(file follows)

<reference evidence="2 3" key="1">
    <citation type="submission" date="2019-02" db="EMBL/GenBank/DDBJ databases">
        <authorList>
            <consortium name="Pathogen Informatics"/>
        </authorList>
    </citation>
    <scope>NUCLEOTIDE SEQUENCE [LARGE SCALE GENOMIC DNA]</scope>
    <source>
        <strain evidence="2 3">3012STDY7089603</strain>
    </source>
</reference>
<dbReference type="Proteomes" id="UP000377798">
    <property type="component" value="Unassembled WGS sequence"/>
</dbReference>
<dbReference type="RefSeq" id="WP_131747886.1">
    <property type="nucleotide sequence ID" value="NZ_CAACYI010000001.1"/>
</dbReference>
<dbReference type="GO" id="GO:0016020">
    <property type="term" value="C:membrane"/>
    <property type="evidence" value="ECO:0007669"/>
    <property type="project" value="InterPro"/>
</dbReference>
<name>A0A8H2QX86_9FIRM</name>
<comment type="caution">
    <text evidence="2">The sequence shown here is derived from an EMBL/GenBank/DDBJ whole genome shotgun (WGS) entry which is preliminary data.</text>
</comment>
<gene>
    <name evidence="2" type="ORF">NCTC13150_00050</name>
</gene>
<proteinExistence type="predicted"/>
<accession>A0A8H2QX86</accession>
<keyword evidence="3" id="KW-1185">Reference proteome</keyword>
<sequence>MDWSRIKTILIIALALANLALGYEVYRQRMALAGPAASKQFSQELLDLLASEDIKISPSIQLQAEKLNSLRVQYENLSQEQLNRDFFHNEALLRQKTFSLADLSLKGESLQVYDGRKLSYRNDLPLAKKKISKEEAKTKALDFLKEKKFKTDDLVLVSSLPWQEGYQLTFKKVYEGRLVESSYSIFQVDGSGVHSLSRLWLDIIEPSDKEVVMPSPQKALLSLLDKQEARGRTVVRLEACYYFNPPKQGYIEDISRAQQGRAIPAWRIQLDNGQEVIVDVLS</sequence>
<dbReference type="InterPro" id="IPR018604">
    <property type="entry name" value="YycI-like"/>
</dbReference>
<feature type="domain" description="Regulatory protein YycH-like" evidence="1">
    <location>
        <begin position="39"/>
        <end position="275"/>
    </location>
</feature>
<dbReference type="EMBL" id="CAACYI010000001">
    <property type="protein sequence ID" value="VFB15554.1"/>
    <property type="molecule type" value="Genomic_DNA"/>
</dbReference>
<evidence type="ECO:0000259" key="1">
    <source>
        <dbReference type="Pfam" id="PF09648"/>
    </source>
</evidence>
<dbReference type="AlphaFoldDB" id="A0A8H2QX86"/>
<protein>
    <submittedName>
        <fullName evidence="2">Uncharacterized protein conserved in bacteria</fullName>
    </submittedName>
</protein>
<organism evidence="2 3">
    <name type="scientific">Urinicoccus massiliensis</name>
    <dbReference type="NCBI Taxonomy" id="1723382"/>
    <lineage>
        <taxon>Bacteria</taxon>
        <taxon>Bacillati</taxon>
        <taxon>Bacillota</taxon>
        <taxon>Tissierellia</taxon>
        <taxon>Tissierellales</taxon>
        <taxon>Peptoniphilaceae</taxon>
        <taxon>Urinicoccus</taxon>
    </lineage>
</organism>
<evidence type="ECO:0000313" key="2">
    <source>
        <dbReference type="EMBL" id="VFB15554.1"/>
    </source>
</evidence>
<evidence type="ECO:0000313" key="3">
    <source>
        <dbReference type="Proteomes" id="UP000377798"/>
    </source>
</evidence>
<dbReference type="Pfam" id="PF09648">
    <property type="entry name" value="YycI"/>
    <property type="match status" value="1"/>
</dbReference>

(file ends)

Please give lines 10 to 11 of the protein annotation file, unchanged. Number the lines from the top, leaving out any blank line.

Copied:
    </source>
</reference>